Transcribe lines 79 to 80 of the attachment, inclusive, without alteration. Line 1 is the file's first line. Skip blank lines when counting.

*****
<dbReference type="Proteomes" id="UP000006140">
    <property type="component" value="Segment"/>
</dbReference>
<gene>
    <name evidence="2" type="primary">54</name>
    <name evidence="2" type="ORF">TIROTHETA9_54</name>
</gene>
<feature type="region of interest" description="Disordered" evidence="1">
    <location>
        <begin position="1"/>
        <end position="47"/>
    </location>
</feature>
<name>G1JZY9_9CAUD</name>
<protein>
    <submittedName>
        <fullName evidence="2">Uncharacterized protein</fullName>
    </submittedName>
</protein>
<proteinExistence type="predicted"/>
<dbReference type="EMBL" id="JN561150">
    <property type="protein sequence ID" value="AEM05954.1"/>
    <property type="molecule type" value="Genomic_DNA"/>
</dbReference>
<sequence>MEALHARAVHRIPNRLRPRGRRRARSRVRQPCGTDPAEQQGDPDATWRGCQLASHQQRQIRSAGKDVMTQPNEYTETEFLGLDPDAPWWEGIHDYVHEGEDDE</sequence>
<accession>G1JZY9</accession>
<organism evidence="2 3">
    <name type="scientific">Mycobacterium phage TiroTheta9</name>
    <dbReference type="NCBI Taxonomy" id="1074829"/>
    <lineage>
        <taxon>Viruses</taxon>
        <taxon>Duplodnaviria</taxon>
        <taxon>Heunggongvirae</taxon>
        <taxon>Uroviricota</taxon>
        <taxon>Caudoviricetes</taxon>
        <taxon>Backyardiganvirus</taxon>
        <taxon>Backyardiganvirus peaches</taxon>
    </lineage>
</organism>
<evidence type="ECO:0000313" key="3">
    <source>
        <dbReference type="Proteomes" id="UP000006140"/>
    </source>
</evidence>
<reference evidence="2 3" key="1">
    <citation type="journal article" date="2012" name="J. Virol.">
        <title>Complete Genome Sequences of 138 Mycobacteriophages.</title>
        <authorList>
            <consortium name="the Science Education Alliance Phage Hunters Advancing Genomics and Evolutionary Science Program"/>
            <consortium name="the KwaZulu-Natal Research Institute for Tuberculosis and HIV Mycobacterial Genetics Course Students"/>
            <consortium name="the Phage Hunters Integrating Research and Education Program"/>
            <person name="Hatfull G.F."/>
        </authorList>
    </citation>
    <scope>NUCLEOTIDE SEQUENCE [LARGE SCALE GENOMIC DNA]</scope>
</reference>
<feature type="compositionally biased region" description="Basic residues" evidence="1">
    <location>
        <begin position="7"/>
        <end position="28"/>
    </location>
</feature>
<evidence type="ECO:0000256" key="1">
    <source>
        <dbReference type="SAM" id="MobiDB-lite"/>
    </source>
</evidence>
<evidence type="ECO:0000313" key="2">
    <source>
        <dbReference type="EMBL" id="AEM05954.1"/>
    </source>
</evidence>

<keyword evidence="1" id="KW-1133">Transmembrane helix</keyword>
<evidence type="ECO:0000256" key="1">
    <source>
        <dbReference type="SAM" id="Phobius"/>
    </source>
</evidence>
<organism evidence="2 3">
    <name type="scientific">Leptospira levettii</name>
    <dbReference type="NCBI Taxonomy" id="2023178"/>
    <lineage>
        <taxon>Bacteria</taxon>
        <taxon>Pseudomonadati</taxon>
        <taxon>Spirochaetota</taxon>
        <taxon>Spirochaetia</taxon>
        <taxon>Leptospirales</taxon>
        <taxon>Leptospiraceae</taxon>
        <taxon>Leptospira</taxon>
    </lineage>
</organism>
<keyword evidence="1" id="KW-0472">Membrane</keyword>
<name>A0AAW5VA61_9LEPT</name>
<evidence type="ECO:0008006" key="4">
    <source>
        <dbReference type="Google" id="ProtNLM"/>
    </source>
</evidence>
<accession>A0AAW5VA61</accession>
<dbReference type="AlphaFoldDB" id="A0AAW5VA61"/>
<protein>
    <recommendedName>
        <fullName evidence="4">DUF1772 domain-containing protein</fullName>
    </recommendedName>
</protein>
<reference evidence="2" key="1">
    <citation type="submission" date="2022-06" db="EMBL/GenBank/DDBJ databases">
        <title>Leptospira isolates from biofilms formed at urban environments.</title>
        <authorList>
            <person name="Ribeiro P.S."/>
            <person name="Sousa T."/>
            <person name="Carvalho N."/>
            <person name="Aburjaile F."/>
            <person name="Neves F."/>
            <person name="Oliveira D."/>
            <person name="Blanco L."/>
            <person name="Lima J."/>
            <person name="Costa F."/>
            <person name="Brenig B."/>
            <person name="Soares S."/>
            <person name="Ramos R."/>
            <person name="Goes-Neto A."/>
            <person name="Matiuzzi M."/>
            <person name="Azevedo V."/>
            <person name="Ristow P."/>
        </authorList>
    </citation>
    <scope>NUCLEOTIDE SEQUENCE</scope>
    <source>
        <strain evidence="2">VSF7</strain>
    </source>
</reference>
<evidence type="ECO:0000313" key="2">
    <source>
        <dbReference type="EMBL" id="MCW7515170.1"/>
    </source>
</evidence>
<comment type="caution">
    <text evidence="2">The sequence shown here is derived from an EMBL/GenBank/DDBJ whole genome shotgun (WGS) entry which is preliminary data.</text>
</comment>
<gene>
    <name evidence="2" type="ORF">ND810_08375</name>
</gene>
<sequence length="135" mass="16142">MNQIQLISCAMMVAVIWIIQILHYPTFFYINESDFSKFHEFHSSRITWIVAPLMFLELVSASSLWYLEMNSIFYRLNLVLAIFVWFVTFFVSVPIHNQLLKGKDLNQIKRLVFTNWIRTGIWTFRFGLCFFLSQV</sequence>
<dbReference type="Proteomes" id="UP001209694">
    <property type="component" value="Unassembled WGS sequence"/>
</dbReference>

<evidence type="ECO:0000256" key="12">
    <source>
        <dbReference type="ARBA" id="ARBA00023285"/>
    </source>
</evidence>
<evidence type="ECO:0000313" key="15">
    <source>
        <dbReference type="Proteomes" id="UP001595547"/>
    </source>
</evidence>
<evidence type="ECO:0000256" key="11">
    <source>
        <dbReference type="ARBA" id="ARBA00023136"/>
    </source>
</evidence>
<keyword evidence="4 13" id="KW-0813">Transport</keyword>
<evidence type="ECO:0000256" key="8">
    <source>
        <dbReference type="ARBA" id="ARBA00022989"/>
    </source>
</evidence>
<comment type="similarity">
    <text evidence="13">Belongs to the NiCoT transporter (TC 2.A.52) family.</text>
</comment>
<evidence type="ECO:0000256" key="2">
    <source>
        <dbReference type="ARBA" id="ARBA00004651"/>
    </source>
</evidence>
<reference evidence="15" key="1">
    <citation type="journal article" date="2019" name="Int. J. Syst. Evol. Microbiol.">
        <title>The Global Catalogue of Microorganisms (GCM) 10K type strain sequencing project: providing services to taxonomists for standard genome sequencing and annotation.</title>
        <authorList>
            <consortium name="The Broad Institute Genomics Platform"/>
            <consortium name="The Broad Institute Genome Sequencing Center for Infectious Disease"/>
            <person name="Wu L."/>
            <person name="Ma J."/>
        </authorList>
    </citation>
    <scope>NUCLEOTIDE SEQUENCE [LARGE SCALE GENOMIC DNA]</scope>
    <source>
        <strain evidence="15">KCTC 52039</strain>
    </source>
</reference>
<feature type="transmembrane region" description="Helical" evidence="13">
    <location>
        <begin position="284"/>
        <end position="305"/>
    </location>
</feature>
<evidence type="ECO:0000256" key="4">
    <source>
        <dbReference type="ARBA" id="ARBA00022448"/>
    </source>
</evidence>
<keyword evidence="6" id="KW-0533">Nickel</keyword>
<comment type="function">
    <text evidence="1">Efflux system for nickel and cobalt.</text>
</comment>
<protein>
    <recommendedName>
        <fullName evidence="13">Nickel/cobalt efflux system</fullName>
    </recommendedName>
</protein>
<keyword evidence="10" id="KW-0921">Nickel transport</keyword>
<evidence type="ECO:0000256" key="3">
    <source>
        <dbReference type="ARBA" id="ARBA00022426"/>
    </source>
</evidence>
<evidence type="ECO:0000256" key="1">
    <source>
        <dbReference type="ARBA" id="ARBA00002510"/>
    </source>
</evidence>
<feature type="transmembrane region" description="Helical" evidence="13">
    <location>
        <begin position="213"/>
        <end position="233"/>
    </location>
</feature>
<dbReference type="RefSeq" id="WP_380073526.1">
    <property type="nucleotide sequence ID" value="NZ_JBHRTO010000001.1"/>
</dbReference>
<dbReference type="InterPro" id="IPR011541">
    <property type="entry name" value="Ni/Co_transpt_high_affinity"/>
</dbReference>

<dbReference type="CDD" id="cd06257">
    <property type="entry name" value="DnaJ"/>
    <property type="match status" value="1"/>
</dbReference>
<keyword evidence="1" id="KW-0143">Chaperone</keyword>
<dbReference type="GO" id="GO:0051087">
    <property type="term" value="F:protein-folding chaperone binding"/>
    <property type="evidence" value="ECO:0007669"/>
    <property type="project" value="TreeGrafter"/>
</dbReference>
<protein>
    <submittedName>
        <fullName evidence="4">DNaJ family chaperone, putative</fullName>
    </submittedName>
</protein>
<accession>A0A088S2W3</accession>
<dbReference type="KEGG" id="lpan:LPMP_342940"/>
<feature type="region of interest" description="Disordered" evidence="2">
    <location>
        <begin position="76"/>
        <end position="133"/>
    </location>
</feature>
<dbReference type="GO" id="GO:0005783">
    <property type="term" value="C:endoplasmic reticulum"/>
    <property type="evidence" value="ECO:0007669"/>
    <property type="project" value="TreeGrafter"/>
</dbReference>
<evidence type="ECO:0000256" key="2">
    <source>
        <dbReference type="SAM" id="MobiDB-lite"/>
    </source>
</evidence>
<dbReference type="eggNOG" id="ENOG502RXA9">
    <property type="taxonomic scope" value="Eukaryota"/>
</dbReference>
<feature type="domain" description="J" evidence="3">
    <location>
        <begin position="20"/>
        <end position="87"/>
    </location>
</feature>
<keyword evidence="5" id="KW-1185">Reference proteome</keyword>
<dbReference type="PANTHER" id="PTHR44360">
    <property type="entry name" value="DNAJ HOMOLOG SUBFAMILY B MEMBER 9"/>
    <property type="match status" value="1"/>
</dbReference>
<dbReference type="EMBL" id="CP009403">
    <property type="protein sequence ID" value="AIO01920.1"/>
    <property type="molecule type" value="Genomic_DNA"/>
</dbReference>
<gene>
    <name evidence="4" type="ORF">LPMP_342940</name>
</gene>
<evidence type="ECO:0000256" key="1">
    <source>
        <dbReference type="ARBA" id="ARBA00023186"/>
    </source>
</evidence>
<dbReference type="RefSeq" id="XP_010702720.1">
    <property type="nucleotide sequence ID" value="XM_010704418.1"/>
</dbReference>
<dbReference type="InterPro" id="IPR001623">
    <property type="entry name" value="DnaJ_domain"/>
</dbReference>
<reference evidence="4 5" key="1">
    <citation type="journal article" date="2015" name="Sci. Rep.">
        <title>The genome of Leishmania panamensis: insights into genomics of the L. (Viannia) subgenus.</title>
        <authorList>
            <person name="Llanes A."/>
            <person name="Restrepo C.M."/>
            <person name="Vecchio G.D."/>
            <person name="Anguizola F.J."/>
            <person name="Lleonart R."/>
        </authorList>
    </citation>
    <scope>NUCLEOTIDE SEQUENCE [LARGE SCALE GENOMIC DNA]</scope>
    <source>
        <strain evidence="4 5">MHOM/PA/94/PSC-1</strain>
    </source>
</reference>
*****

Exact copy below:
<organism evidence="2 3">
    <name type="scientific">Leptospira levettii</name>